Diversity, said Crawford. That's the secret. He reckons he's got at least 500 different kinds of plant growing in his Dartington plot. And because one plant muddles into the next in an amiable way, it's not so obvious which is what to a pest such as the Solomon's seal sawfly (Phymatocera aterrima). But if self-sufficiency is your aim, you'd be hard-pressed, even with these 500 plants, to feed yourself adequately. Hart was a vegan and lived mostly on raw food. But on a cold winter's evening, I'd be looking for something a little more comforting.
And a forest garden can't provide much carbohydrate, apart from sweet chestnuts which make a superb flour. I always buy it when we go to see my brother in France as, over here, it's absurdly expensive (£6.99 for 500g). Crawford mills his own which he gathers from the trees he planted when he first took on this plot, 20 years ago. This year there's a heavy crop and the squirrels leave them alone because they don't like the prickles.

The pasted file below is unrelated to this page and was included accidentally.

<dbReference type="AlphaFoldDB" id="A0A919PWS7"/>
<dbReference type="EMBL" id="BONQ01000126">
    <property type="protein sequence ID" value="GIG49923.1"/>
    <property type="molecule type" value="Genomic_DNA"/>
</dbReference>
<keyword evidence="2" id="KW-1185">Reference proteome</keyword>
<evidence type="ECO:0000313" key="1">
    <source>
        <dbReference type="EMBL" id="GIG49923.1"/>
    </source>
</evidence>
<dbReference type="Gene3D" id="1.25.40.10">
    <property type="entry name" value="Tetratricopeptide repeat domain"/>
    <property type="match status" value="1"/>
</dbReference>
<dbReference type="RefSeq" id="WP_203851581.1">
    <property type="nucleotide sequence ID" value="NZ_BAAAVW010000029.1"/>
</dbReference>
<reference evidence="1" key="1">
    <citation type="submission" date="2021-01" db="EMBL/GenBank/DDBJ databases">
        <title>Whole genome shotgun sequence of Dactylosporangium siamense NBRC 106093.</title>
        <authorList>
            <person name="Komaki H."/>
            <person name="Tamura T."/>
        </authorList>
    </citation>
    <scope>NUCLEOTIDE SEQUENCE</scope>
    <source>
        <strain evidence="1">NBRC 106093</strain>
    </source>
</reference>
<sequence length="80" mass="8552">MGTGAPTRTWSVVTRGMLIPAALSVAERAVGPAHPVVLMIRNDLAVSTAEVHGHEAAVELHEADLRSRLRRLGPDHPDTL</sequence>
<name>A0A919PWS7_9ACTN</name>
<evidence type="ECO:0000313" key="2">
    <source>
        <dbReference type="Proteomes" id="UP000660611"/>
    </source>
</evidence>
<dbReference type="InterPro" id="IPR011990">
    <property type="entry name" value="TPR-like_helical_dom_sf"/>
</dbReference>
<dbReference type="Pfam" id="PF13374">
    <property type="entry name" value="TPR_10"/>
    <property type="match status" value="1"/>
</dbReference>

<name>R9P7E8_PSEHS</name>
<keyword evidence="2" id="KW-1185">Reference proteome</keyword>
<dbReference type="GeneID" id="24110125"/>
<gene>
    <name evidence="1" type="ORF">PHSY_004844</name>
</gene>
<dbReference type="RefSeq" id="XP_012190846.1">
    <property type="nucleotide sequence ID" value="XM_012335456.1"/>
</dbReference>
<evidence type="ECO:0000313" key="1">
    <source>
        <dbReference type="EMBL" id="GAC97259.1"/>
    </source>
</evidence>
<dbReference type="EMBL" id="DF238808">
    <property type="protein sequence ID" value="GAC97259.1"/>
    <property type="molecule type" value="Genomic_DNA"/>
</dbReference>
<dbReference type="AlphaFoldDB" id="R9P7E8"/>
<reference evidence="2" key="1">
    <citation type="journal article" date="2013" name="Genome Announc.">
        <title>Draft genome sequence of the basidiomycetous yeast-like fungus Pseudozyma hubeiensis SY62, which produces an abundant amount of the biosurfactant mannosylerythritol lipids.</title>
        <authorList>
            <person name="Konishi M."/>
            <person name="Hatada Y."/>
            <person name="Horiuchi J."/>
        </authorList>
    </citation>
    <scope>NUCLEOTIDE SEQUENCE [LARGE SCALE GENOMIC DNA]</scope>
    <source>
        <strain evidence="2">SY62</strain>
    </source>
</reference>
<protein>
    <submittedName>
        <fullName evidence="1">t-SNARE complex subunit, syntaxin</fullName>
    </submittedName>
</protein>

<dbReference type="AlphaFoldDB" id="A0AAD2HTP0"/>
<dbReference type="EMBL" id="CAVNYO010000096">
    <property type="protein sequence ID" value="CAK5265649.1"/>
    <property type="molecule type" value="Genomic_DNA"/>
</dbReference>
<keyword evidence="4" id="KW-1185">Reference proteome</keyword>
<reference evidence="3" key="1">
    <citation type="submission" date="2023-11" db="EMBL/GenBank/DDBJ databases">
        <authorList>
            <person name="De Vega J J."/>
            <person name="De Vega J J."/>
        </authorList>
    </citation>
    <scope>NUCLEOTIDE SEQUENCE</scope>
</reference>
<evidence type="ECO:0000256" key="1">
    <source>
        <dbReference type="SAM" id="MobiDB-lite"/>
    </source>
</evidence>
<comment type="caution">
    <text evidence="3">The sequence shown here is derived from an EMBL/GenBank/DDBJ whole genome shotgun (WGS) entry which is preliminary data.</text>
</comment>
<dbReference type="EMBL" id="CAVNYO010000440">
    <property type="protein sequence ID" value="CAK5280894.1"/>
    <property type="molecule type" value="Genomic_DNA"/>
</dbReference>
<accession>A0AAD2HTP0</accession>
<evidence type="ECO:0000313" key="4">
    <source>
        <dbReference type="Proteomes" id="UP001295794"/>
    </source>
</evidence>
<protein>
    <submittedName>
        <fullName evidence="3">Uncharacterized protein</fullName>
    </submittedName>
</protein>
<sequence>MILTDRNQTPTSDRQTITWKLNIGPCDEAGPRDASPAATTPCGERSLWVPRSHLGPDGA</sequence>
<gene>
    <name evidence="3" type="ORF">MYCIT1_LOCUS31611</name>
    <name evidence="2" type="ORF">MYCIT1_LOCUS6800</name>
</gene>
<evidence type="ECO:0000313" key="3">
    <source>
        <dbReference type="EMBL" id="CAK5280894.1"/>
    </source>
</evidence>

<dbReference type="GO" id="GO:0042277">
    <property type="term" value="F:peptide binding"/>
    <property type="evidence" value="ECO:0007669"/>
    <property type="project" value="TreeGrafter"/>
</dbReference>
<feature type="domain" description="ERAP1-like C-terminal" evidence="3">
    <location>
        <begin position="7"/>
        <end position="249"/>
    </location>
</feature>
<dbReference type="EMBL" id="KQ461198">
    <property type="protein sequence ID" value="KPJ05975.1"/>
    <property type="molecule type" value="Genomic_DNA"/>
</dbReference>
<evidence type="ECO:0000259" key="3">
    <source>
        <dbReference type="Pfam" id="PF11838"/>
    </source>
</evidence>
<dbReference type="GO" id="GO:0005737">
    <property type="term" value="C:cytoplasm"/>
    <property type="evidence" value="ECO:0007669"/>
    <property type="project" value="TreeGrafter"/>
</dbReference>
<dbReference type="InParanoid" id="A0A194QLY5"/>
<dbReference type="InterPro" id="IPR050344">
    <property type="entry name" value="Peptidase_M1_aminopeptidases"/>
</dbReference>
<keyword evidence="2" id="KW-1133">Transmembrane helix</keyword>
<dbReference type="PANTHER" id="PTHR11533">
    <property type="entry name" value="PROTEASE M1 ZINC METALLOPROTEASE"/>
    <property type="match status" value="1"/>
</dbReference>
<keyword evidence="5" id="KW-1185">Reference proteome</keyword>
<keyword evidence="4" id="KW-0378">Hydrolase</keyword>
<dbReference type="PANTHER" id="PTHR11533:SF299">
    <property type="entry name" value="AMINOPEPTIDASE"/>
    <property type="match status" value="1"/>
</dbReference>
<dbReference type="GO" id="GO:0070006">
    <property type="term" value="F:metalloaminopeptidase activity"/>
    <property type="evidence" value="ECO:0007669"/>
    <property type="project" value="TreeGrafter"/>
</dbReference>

Hart saw the sustainable forest garden as the ideal way to transform city wastelands, reconnecting the urban with the natural. Would I plant a forest garden, if I were starting afresh in our plot? No, but that's chiefly because I live surrounded by the spiritual refreshment of the real thing. There are hazelnuts in every hedgerow. Sweet chestnuts, too. Sloes and bullaces are abundant; so are elders and nettles and we use them all. This year, there's been an astonishing crop of parasol mushrooms in the fields around. And the irony is that, while people queue up to learn about the forest garden, I've not seen a single person out brambling, though luscious blackberries are bursting out all over.